They were assuming the referendum would pass, but didn't rest easy until late into election night.

"We stayed up all night waiting," Ambrose said.

They had talked about marrying in Washington, D.C., or in Vermont, where Ambrose was born and has family. But they decided, "We live here and own property here," said Ambrose, of Hamilton. "We want to get married in the state we live in."

That's also why Guilford residents Frank McNeil and Paul Fowler have waited this long to marry.


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"We could have gotten married elsewhere, but it wouldn't have had the same impact," McNeil said.

McNeil, 50, a banker, and Fowler, 49, a radiation oncologist, who met in the mid-1990s at First and Franklin Presbyterian Church in downtown Baltimore, are now planning their wedding. No date is set. Coming from Oklahoma to preside at the wedding will be Fowler's father, a Baptist minister.

Following their conscience

Attorney Randy Knepper, general counsel to the Gay and Lesbian Community Center of Baltimore, said he wore his Maryland pin at the Greater Homewood Community Corp.'s annual dinner Nov. 10, "because I'm so proud of Maryland."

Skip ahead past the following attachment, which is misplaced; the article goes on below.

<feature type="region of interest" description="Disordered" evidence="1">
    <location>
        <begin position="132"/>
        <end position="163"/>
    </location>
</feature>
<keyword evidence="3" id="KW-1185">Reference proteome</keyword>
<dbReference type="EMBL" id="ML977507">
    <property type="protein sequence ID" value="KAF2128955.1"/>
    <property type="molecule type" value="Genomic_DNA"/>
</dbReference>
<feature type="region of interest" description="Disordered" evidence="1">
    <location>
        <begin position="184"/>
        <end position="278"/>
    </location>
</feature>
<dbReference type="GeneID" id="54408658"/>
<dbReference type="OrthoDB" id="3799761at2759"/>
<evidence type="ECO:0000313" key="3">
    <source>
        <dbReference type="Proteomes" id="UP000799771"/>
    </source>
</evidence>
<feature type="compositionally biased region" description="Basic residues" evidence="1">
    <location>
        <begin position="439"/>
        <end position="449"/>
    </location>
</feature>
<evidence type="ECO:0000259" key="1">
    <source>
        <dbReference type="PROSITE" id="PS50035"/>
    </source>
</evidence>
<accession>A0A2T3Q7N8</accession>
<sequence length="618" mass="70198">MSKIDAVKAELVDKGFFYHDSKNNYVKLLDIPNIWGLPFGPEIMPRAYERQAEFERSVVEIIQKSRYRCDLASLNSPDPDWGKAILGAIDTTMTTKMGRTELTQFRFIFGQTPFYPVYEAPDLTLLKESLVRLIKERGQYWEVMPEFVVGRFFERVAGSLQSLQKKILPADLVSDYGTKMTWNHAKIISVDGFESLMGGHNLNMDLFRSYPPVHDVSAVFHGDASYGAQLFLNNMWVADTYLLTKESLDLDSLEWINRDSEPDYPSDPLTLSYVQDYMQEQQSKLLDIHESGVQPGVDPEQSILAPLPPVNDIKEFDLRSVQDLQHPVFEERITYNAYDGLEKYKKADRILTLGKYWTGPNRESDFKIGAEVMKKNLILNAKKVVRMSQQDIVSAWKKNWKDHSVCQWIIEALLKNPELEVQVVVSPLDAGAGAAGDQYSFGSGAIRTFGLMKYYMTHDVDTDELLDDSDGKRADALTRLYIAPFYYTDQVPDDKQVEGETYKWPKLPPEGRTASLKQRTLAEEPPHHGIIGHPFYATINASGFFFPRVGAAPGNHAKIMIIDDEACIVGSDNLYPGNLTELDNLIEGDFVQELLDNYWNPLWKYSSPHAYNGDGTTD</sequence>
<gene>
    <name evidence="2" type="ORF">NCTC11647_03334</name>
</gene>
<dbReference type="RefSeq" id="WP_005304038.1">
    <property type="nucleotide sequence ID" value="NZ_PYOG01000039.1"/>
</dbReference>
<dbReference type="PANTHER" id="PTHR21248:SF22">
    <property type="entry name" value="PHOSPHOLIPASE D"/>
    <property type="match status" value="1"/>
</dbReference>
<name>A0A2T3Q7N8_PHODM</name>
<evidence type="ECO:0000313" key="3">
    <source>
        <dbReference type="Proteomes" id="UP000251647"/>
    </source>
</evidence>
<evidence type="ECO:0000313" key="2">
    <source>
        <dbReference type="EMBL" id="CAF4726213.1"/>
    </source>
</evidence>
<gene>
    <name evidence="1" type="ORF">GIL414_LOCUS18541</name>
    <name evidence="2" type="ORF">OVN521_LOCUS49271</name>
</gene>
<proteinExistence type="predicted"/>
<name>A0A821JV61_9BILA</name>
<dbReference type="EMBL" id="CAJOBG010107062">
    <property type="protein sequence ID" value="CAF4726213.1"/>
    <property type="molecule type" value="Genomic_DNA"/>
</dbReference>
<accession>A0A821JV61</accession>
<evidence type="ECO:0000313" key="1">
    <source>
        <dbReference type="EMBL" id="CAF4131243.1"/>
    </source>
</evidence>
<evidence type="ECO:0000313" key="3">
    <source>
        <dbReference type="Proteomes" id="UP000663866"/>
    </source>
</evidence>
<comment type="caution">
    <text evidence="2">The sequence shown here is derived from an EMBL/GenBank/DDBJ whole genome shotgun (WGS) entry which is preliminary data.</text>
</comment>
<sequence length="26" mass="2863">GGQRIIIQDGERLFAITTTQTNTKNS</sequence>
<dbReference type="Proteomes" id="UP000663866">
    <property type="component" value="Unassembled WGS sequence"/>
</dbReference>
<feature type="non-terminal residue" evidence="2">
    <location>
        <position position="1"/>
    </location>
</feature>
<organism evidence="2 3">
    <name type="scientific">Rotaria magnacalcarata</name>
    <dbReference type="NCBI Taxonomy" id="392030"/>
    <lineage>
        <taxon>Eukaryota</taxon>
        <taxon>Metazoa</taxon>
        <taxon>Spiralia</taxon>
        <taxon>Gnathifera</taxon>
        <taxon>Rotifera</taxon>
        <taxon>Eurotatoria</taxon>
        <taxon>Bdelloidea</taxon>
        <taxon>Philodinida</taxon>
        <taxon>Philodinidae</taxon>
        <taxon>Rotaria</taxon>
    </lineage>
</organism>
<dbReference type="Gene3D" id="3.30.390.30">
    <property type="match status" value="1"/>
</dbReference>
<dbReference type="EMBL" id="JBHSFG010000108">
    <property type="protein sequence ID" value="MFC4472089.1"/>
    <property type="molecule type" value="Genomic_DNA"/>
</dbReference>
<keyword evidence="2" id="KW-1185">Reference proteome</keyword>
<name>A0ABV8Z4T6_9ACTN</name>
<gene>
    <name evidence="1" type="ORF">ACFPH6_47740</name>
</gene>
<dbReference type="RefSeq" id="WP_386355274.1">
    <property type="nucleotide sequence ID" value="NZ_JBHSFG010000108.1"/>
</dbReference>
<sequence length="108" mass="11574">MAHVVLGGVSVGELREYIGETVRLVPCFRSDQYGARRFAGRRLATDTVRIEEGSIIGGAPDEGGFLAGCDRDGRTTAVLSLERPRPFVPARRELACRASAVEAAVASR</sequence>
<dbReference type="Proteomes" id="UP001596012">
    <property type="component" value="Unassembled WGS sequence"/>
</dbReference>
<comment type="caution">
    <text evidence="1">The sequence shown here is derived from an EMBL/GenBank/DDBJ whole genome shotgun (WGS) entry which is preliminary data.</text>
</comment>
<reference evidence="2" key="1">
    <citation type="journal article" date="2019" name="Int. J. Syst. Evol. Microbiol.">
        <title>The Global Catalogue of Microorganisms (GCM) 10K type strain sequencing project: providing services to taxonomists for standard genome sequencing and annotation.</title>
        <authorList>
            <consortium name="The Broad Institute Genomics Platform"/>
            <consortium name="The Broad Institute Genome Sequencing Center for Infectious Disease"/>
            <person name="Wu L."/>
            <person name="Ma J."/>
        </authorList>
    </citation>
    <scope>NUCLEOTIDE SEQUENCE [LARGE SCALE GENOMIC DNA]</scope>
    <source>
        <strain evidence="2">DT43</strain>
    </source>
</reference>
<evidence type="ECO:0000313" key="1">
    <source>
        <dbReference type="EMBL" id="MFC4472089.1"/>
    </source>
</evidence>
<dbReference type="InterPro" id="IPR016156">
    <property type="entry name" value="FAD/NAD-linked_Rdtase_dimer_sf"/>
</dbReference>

Knepper, former president of the Greater Homewood Board of Directors, lobbied for the law and worked the polls on Election Day.

"I'm elated," Knepper said. "I think (voters) followed their conscience and not their religious leaders," many of whom opposed the law.

But the Rev. Donald Burgraff, pastor of First English Lutheran Church in Guilford, wasn't one of them.

"Our congregation took a stand that we're going to welcome everybody," Burgraff said.

Retired Social Security Administration legislative planner Glen Dehn, a congregant of First English church, and his longtime partner, Charles Blackburn, a congregant of First Unitarian Church in downtown Baltimore, are planning their own wedding at First Unitarian for early next year.

It would be the culmination of their 34-year relationship, said the Bolton Hill couple. They were among the original couples that joined Deane and Polyak in suing the city in 2004 to get married.

"We'll be respected like any other married couple," said Blackburn, 79, a former fundraiser, Unitarian minister and American Civil Liberties Union national staff member.

And he said, "We've done about as much as we can do legally without marriage."

They are still pressing for federal benefits, but for that to happen, Congress would have to overturn the Defense of Marriage Act, which is unlikely given the political makeup of Congress, Blackburn said.

Nonetheless, it's a major victory for same-sex couples.

"On one hand, it's just another day," Polyak said. "On the other hand, it feels like the world changed."